Another important topic discussed at the Russian Energy Week was the potential and limits of renewable energy sources. The key issue is that the power industry loses balance. A large share of renewables in the energy mix with no reserve capacity are fraught with rolling blackouts like those observed in the United Kingdom this August. As you probably know, about a million people were affected by the power loss at the country’s largest wind farm (800 MW) and a gas-fired power station. After the investigation of the incident, Secretary of State for Business, Energy and Industrial Strategy Andrea Leadsom said that the power outage was not linked to the variability of wind power, but admitted that the country needed a diverse energy mix. It was also found that an increase in renewable generation did not necessarily lead to reduction in carbon emissions. Growing end-user tariffs, like those in Germany, put forward another argument against extensive expansion of renewables.
REW provided a perfect opportunity to see how attitude towards renewable energy sources was shifting in favor of nuclear. Before the beginning of the session dubbed Investment in Sustainable Development of Energy Sector: New Opportunities and Current Obstacles, attendees were asked in which energy industry segments they would invest their own money. Initially, renewables came first (36.6%) followed by nuclear (16.9%). However, after the session was over and speakers voiced their arguments, the situation changed dramatically. Now 32.7% of the attendees said that they would invest in nuclear energy, while the share of those who voted for renewable sources decreased to 22.5%.
Strictly speaking, breeders (fast neutron reactors) also belong to renewable energy sources, which was confirmed by Mikhail Chudakov, Head of IAEA Department of Nuclear Energy. He said “Breeders produce materials that can be used in chain reaction. Fast reactors are also needed to burn man-made minor actinides.” At present, Russia is the only country in the world to operate commercial fast neutron reactors.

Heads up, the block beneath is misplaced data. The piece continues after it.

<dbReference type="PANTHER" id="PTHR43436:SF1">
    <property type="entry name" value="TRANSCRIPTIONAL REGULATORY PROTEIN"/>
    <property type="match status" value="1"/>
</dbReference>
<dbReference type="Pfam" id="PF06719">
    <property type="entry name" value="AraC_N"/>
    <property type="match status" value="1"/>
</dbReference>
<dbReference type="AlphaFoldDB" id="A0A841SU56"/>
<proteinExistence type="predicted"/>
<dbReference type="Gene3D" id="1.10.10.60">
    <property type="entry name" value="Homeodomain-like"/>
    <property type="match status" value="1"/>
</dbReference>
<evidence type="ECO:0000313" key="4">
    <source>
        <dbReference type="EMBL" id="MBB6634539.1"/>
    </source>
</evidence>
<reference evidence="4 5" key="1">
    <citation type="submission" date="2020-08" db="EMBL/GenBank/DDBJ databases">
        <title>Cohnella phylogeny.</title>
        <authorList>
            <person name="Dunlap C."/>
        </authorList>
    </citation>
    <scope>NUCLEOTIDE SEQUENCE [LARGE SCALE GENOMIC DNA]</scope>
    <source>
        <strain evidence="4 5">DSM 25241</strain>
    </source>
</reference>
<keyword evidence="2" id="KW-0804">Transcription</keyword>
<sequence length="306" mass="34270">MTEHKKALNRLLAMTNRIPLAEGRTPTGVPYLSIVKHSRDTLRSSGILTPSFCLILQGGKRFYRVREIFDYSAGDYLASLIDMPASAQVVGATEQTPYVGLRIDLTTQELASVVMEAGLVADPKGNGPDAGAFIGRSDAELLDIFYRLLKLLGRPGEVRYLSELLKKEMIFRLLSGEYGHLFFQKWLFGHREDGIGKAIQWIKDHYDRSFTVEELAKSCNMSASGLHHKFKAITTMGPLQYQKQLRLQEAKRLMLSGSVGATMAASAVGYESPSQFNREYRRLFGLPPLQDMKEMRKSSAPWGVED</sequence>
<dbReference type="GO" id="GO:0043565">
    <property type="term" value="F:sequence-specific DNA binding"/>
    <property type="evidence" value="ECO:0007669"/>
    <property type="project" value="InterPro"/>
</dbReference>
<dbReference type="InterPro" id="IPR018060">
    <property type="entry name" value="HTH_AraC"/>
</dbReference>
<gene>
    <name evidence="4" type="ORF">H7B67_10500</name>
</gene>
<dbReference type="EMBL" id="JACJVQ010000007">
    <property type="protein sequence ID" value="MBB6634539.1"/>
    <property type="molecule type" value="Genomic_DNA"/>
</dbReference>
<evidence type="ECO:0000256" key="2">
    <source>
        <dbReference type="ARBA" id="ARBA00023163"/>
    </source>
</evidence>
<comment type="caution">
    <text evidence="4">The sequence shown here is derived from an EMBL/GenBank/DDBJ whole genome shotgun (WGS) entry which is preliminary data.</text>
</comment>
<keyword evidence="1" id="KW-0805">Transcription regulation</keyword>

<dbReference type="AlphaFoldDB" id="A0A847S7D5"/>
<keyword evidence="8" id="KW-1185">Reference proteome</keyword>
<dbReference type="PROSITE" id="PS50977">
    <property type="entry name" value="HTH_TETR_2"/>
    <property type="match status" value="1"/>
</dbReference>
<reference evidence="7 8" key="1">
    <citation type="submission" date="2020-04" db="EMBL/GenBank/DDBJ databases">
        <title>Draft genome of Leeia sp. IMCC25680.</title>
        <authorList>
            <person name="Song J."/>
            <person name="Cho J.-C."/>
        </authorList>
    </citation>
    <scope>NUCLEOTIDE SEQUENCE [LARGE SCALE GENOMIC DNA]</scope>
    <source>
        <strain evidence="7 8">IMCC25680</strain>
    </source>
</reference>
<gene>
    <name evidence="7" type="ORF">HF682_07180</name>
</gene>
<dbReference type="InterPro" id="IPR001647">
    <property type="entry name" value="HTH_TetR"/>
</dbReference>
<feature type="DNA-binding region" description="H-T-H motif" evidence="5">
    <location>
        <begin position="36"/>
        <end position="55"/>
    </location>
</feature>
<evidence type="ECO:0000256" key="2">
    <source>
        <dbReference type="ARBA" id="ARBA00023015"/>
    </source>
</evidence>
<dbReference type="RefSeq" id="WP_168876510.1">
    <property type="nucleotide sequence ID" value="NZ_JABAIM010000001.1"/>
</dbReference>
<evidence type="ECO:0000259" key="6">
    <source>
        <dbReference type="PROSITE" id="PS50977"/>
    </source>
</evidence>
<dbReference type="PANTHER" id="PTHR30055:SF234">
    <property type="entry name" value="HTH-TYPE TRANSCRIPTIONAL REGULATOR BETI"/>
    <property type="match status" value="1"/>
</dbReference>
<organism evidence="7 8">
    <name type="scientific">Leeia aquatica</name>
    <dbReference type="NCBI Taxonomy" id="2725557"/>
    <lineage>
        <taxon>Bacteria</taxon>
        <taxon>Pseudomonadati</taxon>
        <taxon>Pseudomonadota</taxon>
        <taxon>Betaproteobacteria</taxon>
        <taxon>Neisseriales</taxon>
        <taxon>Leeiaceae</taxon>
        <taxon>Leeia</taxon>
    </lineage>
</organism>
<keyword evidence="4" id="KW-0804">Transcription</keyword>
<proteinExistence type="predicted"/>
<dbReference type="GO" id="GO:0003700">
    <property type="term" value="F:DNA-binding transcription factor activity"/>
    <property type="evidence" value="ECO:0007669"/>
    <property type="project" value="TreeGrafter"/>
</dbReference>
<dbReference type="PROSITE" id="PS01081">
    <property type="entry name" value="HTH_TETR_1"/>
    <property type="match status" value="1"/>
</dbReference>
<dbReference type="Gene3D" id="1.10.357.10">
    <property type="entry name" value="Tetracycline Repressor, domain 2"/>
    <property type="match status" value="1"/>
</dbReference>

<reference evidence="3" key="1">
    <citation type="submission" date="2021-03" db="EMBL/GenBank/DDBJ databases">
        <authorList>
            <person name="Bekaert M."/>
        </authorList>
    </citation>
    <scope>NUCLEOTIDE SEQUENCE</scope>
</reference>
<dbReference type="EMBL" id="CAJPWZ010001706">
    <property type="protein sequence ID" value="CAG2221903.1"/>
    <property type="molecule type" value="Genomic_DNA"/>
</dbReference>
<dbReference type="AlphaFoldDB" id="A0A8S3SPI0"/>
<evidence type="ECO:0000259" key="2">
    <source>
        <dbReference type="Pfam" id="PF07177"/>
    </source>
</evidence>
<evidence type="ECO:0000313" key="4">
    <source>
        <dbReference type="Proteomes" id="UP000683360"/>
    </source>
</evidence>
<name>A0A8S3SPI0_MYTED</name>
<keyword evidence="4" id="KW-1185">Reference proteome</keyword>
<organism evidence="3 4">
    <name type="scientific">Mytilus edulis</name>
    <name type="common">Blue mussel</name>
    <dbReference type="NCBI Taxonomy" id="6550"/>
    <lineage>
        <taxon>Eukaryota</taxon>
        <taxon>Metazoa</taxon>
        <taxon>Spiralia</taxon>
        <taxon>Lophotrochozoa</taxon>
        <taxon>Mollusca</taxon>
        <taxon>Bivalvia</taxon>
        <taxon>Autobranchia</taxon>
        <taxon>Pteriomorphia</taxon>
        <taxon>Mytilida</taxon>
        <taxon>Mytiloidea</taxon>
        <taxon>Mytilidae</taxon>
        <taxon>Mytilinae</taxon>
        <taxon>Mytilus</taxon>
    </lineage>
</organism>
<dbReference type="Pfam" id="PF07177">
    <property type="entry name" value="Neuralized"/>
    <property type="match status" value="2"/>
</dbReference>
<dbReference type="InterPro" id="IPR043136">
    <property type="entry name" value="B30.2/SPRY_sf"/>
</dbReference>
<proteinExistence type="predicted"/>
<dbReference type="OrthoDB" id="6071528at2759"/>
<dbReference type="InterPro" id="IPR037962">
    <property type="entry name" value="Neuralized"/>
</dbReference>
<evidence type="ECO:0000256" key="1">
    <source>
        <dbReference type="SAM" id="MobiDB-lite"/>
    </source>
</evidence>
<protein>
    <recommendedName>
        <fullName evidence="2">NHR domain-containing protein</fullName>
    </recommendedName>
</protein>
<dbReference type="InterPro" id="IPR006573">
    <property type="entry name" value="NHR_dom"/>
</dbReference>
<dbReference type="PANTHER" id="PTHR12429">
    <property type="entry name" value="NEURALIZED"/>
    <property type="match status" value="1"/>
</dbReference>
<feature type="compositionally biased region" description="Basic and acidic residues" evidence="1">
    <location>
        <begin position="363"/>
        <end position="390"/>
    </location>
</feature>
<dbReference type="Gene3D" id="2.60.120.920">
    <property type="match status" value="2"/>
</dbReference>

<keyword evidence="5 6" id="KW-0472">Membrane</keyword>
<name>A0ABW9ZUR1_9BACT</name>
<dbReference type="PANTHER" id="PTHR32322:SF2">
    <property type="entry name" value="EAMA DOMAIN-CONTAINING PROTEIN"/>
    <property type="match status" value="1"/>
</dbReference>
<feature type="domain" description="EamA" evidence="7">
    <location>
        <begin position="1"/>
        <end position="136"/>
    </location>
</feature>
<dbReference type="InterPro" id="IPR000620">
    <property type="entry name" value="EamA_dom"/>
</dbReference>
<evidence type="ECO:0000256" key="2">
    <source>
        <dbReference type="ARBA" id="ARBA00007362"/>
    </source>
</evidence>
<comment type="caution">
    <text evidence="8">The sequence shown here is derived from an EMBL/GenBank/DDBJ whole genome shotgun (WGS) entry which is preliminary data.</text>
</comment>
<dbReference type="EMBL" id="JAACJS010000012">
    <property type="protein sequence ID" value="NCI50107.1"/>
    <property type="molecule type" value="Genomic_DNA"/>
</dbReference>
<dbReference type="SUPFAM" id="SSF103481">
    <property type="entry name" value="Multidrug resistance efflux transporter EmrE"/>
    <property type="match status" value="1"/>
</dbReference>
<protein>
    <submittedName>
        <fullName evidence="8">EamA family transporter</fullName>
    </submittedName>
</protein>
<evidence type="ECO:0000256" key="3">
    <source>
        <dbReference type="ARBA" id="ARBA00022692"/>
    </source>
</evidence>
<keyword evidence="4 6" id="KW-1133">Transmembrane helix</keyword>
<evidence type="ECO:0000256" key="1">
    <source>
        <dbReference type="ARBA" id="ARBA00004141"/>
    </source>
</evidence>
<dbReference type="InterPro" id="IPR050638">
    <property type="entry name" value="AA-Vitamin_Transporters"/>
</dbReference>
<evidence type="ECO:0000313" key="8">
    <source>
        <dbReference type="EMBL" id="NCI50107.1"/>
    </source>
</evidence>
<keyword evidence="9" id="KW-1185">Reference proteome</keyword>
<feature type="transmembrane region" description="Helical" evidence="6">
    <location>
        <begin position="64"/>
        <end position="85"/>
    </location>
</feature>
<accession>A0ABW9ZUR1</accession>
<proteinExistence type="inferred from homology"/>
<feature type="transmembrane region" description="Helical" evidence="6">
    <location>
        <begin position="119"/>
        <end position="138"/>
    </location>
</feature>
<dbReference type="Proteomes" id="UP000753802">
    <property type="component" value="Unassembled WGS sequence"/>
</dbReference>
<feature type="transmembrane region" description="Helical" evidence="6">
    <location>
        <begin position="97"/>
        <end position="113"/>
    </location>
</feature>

If breeders are recognized renewable sources of power, this will help raise finance in the West, particularly in Europe, where banks are allowed to finance construction of renewable energy sources.
Present Continuous for nuclear plants
Attendees of the session dubbed Nuclear Energy as Integral Element of Sustainable Future Agenda came to the conclusion that nuclear energy possessed an impressive list of advantages. Moreover, its disadvantages are mainly perceived. According to Rosatom’s Director General Alexey Likhachev, today customers are ready to pay little more during the first five to seven years after the start of the project in order to have reliable power supply at a guaranteed price for at least 30 years. Alexey Likhachev called on colleagues to stand up for the advantages of nuclear energy, “We should fly this flag, move away from defense tactics, when we just speak about acceptability of nuclear technology, and start an information offensive speaking about relevance and indispensability of a nuclear component in the global and national energy mixes”. Nuclear energy ensures stability of energy tariffs in the long term, zero greenhouse gas emissions, development of grid and digital infrastructure, creation of new materials, and so on.
Péter Szijjártó, Minister of Foreign Affairs and Trade of Hungary, agreed with Alexey Likhachev, “The nuclear power plant in Hungary is viewed by us not just as a construction project but rather as a general driver of economic development in the country. I am sure that the decision to build Paks II has been one of the best economic decisions of the last years.”
«Today Russia has one of the greenest low carbon energy mixes in the world. Hydro and nuclear power account jointly for a third of total generation in the country, with 50% of power coming from gas.»
President Vladimir Putin